Bowkett paints positive picture as Norwich City accounts are released
Norwich City chairman Alan Bowkett has painted a positive picture of the future after the club released its annual accounts.
The facts and figures show a club still striving to clear its debt, but reveal major steps that have been taken since the new 'regime' came into Carrow Road in the tumultuous summer of 2009.
What supporters will want to hear is that City remain a buying club in the transfer market and that they expect the 'complete company reorganisation' to start showing a marked improvement on the balance sheet.
In a statement released on Tuesday afternoon the club said that by the end of next year they expect:
• Revenue to increase by at least �5m
• Biggest operating profit since 2007, when the club received parachute payments from the Premier League
• Net debt to reduce by at least a further �1m
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'It has been a year of positive progress on and off the pitch thanks to some very hard work by all concerned,' said Bowkett, who came to power last July.
'The numbers show a club in transition, but we are now showing positive results on an operating level for the first time since 2007.
'The long-term future of the club is now much more secure thanks to the refinancing of our debts to 2022 and we are forecasting increased revenue and improved profit before tax in the next financial year.
'It is very much an on-going challenge and the hard work from everyone at the club will certainly continue in the months and years ahead.
'Our football management team and the players have set the benchmark on the pitch as to what is expected of all colleagues at Norwich City Football Club. We aspire to replicating their success off the pitch.'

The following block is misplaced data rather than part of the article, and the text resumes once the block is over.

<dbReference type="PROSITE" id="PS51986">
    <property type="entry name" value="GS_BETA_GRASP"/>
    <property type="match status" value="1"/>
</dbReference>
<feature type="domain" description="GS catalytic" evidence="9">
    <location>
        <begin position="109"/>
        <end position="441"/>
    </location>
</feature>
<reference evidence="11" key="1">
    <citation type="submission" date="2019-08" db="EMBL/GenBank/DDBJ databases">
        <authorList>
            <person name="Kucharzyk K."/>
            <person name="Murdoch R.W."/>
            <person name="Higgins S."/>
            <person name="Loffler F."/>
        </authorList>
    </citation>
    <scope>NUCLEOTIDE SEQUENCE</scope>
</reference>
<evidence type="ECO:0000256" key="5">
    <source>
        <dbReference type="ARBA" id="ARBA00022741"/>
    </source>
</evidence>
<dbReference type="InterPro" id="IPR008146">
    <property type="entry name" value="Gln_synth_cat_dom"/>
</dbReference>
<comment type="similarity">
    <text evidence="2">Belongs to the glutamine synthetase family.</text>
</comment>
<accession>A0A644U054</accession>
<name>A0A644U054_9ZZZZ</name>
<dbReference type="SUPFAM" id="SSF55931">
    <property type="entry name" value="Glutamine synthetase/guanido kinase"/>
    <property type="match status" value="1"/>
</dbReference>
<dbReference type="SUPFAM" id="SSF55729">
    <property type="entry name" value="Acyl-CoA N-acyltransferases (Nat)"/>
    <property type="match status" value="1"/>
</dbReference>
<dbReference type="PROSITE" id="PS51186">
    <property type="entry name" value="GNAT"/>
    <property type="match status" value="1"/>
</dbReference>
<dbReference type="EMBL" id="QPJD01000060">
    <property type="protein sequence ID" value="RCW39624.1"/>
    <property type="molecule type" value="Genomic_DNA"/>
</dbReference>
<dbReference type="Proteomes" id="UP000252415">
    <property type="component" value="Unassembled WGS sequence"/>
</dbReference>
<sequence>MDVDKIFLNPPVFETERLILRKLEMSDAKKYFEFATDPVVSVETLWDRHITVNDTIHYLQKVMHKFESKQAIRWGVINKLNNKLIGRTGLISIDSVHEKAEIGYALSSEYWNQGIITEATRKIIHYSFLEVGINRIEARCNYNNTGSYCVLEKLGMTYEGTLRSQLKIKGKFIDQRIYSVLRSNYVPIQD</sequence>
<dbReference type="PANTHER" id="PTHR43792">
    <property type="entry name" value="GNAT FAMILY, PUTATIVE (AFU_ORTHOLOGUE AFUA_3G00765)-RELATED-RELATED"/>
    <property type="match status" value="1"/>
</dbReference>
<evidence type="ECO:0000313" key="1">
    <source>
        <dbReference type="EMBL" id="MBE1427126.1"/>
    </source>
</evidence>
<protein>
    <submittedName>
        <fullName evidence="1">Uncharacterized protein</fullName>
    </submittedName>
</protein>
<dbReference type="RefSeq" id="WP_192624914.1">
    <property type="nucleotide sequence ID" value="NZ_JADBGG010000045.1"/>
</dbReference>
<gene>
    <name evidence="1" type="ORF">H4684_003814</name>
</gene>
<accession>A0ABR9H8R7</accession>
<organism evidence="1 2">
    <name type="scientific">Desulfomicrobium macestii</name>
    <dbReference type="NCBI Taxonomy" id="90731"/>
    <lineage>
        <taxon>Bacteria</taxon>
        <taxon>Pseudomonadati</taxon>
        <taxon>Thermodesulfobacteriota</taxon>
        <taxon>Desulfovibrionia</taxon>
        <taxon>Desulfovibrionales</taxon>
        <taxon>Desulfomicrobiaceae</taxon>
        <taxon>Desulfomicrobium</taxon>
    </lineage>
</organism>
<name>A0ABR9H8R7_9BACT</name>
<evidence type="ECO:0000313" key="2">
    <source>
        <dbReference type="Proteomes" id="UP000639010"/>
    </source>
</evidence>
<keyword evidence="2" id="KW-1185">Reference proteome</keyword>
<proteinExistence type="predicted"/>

The new board's task has been to make inroads into a debt which reached �23m. They have undertaken a financial restructuring with lenders AXA and Lloyds Banking Group which extends the repayment schedule to 2022 – a major part of that deal was the sale of land adjacent to Carrow Road which raised �2.1m. The net debt has now been reduced to �20.9m from �22.9m in 2009.
City's relegation to League One was the main factor behind a reduction in revenue, down to �17m from �18.2m while the normalised operating loss was reduced to �1.2m from �4.1m in 2009.
With exceptional costs taken out, the club say their operating performance was 'very strong considering League One status'.
While Paul Lambert and his team went a long way to solving the on-pitch problems by winning League One and returning City to the Championship at the first attempt, the board were busy changing life behind the scenes, listing the 'key actions' as:
• Refinancing of the balance sheet
• Everybody in the business focusing on football
• Complete company re-organisation
• Stripping out of all unnecessary costs
• Improved commercial operations across the business
• Completed full review of our suppliers
The figures will be up for discussion at the annual general meeting, which has been adjourned until January 18.